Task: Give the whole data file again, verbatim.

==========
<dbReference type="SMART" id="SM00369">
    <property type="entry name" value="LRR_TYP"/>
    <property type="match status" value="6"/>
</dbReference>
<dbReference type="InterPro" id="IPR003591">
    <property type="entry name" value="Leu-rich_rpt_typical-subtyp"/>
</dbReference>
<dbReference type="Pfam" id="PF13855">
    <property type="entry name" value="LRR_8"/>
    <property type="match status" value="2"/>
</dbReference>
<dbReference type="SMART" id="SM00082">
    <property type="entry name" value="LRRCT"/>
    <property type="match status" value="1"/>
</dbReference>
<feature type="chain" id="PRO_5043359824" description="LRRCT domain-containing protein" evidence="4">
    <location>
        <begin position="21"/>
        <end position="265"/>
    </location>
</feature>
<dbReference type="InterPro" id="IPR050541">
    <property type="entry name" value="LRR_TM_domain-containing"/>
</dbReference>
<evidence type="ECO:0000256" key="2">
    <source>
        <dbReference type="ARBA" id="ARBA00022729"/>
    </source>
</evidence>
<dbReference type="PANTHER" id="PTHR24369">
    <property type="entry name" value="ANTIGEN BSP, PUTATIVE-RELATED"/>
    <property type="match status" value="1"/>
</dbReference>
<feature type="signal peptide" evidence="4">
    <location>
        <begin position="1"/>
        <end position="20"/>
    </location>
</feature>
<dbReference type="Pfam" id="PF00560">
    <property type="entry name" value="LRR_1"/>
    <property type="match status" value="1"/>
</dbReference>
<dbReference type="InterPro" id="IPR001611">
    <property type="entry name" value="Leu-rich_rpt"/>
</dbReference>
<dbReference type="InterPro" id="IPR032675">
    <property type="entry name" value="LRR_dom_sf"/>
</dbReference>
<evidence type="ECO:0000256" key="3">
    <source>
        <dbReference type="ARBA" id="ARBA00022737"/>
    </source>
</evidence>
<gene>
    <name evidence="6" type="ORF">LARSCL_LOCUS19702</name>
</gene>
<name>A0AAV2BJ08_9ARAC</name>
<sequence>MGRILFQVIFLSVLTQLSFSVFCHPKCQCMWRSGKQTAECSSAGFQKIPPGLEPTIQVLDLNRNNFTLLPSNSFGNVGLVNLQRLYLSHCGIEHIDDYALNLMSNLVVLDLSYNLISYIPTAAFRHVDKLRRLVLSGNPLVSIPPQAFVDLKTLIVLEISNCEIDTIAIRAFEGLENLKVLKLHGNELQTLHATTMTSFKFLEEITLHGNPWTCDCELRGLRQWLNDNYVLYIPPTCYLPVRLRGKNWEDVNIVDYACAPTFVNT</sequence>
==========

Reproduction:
<dbReference type="SMART" id="SM00369">
    <property type="entry name" value="LRR_TYP"/>
    <property type="match status" value="6"/>
</dbReference>
<dbReference type="InterPro" id="IPR003591">
    <property type="entry name" value="Leu-rich_rpt_typical-subtyp"/>
</dbReference>
<dbReference type="Pfam" id="PF13855">
    <property type="entry name" value="LRR_8"/>
    <property type="match status" value="2"/>
</dbReference>
<dbReference type="SMART" id="SM00082">
    <property type="entry name" value="LRRCT"/>
    <property type="match status" value="1"/>
</dbReference>
<feature type="chain" id="PRO_5043359824" description="LRRCT domain-containing protein" evidence="4">
    <location>
        <begin position="21"/>
        <end position="265"/>
    </location>
</feature>
<dbReference type="InterPro" id="IPR050541">
    <property type="entry name" value="LRR_TM_domain-containing"/>
</dbReference>
<evidence type="ECO:0000256" key="2">
    <source>
        <dbReference type="ARBA" id="ARBA00022729"/>
    </source>
</evidence>
<dbReference type="PANTHER" id="PTHR24369">
    <property type="entry name" value="ANTIGEN BSP, PUTATIVE-RELATED"/>
    <property type="match status" value="1"/>
</dbReference>
<feature type="signal peptide" evidence="4">
    <location>
        <begin position="1"/>
        <end position="20"/>
    </location>
</feature>
<dbReference type="Pfam" id="PF00560">
    <property type="entry name" value="LRR_1"/>
    <property type="match status" value="1"/>
</dbReference>
<dbReference type="InterPro" id="IPR001611">
    <property type="entry name" value="Leu-rich_rpt"/>
</dbReference>
<dbReference type="InterPro" id="IPR032675">
    <property type="entry name" value="LRR_dom_sf"/>
</dbReference>
<evidence type="ECO:0000256" key="3">
    <source>
        <dbReference type="ARBA" id="ARBA00022737"/>
    </source>
</evidence>
<gene>
    <name evidence="6" type="ORF">LARSCL_LOCUS19702</name>
</gene>
<name>A0AAV2BJ08_9ARAC</name>
<sequence>MGRILFQVIFLSVLTQLSFSVFCHPKCQCMWRSGKQTAECSSAGFQKIPPGLEPTIQVLDLNRNNFTLLPSNSFGNVGLVNLQRLYLSHCGIEHIDDYALNLMSNLVVLDLSYNLISYIPTAAFRHVDKLRRLVLSGNPLVSIPPQAFVDLKTLIVLEISNCEIDTIAIRAFEGLENLKVLKLHGNELQTLHATTMTSFKFLEEITLHGNPWTCDCELRGLRQWLNDNYVLYIPPTCYLPVRLRGKNWEDVNIVDYACAPTFVNT</sequence>